The most powerful Bodhisattva is Amida, the Buddha of Infinite Light.  He started life as a human monk named Dharmakara.  And through the power of his practice he gained miracle-powers, which he used to create a pure land of infinite bliss. 

He did this because he realized that it's difficult to keep the strict discipline of a Buddhist monk on Earth with all of its suffering and distractions.  So, he created a place free of suffering where people could practice the Dharma and realize enlightenment more easily.

Anyone who wishes to enter his pure land can do so.  But they must be devoted to practice, willing to give up the poisons of greed, anger, and ignorance along with the short-term pleasures that come with them.  This is easier said than done.

In fact, I imagine that when people die and meet Amida, the conversation goes something like this:

Amida: Hello, friend! I haven't seen you in a while, how are you?

Friend:  Do I know you?

Amida: Kind of, this is actually the (checks notes) 1,856,000 time that we've met. 
Friend:  You seem familiar, but I can't remember... Where are we?

Amida:  This is the afterlife.  You're dead.

Friend: Whoa! How'd that happen?

Amida:  It's probably best if you don't know that.

Friend:  Yeah, I guess you're right.

(awkward silence)

Friend: So, what happens now.

Amida: Well, you have to make a choice.  Where do you want to go next?

(Three doors appear.  The one on the left says, "Hell," the one one in the middle says, "Earth," and the one on the right says, "Amida's Pureland")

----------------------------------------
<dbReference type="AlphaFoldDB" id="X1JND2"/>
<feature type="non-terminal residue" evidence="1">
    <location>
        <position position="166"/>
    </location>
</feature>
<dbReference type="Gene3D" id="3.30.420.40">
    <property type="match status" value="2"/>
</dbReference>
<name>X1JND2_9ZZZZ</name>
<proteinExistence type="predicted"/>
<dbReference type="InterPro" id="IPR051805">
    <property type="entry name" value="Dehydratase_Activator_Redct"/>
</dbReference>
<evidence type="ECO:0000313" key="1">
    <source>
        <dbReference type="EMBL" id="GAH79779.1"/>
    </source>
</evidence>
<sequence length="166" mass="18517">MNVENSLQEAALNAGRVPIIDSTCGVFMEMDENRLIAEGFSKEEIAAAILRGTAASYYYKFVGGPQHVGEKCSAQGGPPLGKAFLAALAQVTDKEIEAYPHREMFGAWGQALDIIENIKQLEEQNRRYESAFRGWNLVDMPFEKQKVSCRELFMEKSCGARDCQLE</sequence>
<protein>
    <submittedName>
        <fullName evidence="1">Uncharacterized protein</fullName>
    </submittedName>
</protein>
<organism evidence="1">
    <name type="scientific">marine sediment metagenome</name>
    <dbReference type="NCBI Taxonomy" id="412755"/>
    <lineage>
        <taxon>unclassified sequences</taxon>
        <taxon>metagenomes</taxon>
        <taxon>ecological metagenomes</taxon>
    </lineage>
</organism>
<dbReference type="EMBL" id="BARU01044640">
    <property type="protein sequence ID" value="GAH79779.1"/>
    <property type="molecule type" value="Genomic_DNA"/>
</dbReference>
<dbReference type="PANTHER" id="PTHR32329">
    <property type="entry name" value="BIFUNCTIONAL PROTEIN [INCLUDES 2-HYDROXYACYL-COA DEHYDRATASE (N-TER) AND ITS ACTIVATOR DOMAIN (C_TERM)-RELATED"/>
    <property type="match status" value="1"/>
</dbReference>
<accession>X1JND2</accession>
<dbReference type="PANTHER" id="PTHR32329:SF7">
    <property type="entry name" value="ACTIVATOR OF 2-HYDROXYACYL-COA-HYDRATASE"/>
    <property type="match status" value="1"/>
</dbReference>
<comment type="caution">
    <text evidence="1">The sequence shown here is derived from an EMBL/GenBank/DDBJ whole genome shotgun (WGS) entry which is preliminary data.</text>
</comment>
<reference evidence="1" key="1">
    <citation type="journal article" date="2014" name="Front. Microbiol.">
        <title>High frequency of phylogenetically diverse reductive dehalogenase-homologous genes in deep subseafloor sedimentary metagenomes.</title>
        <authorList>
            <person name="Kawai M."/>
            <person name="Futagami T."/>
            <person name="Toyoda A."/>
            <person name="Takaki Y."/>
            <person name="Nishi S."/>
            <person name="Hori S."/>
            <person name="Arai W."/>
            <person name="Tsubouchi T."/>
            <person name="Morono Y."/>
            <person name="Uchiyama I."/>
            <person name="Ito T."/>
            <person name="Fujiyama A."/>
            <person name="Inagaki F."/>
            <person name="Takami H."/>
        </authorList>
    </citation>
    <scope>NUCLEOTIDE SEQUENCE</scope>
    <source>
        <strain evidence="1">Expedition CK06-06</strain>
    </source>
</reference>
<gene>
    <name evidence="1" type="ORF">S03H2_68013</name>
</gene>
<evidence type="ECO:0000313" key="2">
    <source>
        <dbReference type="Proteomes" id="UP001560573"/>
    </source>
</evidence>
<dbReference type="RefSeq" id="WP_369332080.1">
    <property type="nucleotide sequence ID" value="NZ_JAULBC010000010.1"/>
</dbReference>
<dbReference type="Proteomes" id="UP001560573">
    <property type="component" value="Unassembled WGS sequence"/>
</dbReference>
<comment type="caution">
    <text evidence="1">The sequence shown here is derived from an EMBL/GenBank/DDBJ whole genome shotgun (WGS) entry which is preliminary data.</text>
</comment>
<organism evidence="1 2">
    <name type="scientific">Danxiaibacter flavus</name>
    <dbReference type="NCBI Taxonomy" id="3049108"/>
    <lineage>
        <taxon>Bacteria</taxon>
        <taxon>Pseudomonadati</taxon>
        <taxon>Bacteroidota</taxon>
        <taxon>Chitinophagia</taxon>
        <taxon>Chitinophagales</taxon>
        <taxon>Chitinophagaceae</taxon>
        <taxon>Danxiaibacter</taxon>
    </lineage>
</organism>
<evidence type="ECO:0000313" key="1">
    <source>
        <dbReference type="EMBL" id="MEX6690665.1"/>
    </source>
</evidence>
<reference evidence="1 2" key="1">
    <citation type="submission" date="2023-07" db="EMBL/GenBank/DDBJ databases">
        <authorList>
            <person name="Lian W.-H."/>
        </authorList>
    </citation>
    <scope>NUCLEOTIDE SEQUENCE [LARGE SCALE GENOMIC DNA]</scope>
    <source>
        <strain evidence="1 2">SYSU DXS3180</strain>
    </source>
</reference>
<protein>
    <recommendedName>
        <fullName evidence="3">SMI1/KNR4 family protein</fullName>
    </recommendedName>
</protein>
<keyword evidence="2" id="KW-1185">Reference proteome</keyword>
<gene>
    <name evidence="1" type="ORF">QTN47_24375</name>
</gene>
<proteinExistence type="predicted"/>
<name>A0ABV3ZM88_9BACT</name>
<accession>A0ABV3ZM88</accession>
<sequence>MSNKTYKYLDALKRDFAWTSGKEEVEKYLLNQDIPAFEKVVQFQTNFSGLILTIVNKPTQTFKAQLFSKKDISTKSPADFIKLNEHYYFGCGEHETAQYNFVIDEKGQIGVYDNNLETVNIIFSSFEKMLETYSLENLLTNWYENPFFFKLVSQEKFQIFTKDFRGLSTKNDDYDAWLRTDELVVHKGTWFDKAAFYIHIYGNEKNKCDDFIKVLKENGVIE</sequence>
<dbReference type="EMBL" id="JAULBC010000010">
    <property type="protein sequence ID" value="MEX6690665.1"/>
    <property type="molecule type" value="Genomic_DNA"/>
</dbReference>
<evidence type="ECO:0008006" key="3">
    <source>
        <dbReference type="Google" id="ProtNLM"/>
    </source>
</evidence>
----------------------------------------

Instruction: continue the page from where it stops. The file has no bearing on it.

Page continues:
Friend: Why would someone choose to go to hell!?

Amida: You'd be surprised.  Generally, people don't want to go to hell, but they want something else that leads them there.  They insist on abusing intoxicants or stealing from their neighbors and... actions have consequences.

Friend: I see.  Let's skip that one for now.  I've already been to Earth... Tell me about this pure land.

Amida: (stands up a bit taller and smiles) Well, I built it myself, every tree bears a different type of fruit, so you're never hungry.  And every bush bears a different type of medicine, so you're never sick.  The streams are made of honey, and the lakes posses pure water with seven types of jewels at the bottom.  It's the ideal place to realize enlightenment.

Friend: Sweet! I want to go there.

(He begins walking towards the door marked "Amida's Pure Land".  Amida doesn't move.)

Amida:  Now, I should warn you, everyone in there is a monastic.  They don't eat meat, have sex, or use illicit drugs of any kind.